Monday, 04 May 2020 09:31

During Uncertain Times Remember to Review Personal Documents

During times of uncertainty, many individuals find it important to update and add to their legal and healthcare related documents. Having the necessary documents and a plan in place can help reduce stress, especially during challenging times.

Several of the most common healthcare documents are listed and described below. These documents are only one part of a complete estate plan. An estate-planning attorney can provide legal advice on which documents may be appropriate for you and your family during the estate planning process.

Living Will: a written statement detailing a person's desires regarding their medical treatment in circumstances in which they are no longer able to express informed consent.

Healthcare Power of Attorney: a document appointing an agent to legally make healthcare decisions on behalf of the patient (when the patient is incapable of making and executing the healthcare decisions stipulated in the document). Once the healthcare power of attorney is in effect, the agent may, depending on the terms of the document, continue making healthcare decisions as long as the primary individual is legally incompetent to make decisions.

HIPAA Release*: a signed HIPAA release form must be obtained from a patient before their protected health information can be shared with other individuals or organizations, except in the case of routine disclosures for treatment, payment, or healthcare operations permitted by the HIPAA Privacy Rule.

Do Not Resuscitate (DNR): a Do Not Resuscitate order (DNR) is a medically related document that instructs medical personnel to cease performing life-sustaining treatment such as cardiopulmonary resuscitation (CPR), endotracheal intubation, and defibrillation.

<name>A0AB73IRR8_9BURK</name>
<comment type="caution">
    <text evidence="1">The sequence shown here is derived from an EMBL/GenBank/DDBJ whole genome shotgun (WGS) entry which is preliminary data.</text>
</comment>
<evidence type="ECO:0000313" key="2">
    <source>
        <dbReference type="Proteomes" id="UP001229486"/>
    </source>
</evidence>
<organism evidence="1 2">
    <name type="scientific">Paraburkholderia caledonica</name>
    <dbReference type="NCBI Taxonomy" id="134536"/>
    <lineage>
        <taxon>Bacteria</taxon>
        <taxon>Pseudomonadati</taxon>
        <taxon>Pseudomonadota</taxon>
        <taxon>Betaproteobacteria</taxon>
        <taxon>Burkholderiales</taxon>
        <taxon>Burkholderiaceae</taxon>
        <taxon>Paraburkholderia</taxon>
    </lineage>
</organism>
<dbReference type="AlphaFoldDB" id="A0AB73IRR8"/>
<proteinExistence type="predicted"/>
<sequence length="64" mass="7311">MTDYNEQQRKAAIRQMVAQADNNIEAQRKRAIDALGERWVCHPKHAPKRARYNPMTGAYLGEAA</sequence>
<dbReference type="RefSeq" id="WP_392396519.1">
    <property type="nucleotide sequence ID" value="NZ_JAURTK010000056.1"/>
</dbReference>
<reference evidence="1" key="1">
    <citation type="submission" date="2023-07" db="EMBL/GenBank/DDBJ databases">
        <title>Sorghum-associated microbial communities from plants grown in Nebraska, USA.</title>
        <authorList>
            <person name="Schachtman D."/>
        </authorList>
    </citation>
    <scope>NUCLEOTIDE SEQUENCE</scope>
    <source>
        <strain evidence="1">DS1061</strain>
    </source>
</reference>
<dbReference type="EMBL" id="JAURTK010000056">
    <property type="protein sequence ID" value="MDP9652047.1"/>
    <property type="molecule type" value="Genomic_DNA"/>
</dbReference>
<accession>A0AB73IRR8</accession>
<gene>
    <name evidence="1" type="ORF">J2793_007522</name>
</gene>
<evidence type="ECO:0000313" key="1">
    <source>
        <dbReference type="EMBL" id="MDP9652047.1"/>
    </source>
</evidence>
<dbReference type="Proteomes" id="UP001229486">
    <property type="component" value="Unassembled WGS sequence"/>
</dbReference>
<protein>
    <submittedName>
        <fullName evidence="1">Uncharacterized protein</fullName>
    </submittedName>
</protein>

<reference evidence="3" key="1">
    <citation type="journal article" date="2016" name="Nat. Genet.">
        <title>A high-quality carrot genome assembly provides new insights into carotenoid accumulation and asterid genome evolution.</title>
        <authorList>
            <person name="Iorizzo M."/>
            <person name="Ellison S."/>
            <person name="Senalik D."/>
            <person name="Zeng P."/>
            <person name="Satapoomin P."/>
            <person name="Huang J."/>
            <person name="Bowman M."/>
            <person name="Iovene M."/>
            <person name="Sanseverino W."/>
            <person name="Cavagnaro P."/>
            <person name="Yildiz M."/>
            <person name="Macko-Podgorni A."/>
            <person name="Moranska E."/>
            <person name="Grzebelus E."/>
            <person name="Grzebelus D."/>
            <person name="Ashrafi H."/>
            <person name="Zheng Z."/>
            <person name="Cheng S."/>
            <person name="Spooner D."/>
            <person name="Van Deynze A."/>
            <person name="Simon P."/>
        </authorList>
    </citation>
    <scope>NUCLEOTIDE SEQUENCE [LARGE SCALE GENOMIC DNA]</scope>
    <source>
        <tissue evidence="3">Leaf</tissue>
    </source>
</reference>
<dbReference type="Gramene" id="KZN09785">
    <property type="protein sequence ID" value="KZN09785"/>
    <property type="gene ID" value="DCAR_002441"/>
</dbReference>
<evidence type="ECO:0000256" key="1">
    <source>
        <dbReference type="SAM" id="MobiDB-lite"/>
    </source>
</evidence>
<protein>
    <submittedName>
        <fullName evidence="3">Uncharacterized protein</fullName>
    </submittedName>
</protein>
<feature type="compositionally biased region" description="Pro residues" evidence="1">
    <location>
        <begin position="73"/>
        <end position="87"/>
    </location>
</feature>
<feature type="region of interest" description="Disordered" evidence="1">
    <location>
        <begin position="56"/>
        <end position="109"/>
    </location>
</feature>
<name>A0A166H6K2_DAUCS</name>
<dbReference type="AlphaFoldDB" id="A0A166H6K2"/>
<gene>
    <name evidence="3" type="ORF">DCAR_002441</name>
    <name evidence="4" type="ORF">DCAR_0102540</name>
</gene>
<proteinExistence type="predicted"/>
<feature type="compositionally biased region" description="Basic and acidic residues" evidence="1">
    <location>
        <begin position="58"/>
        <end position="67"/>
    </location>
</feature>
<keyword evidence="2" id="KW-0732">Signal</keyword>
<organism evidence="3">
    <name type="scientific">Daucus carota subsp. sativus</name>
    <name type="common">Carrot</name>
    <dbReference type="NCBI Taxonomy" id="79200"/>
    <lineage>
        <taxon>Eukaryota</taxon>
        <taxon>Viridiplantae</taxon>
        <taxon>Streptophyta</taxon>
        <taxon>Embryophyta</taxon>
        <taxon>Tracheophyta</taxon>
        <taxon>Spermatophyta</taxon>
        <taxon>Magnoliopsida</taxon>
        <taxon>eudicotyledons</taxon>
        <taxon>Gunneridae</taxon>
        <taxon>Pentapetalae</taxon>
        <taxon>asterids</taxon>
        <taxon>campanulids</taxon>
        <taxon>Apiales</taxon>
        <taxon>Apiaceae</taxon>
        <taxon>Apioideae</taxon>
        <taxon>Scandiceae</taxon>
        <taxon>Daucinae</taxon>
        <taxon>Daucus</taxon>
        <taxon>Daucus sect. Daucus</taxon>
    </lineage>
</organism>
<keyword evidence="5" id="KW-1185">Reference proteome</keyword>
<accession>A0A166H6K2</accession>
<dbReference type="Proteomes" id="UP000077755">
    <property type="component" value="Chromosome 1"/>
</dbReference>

It is important to ensure these documents reflect your desires and wishes. The person you name as agent, for example, should be mentally and physically fit to make the necessary decisions, if needed. Also, having a backup or successor agent named in your documents helps to ensure that someone of your choosing is available to serve if or when the time comes. Regardless of who you choose, be sure to communicate with the person(s) you have named and let them know where to find the original versions and/or copies of your documents.

In addition to the healthcare related documents listed above, a complete estate plan can include documents such as:

  • Revocable Trust and/or Last Will and Testament
  • Durable Financial Power of Attorney (asset and financial management decision-making)

Cumberland Trust’s team members have the experience and compassion needed to support families through life’s transitions. We collaborate with your accountant, estate planning attorney, and financial advisor to help guide the wealth transfer process, and to follow the plan you have put in place.

*For more information about the enforcement of HIPAA during the coronavirus pandemic, please visit HHS.gov.


More from Cumberland Trust

Serving Our Communities from Home: 10 Ways to Give Back during a Pandemic

Staying Connected Amid COVID-19

Is a Revocable, Living Trust Right for You?


 

 
Contact Us
Corporate Headquarters:
Cumberland Trust
40 Burton Hills Blvd, Suite 300
Nashville, TN 37215
 
 
615.783.2540
 
For help with accessibility, please contact info@cumberlandtrust.com.

Advisor Login Panel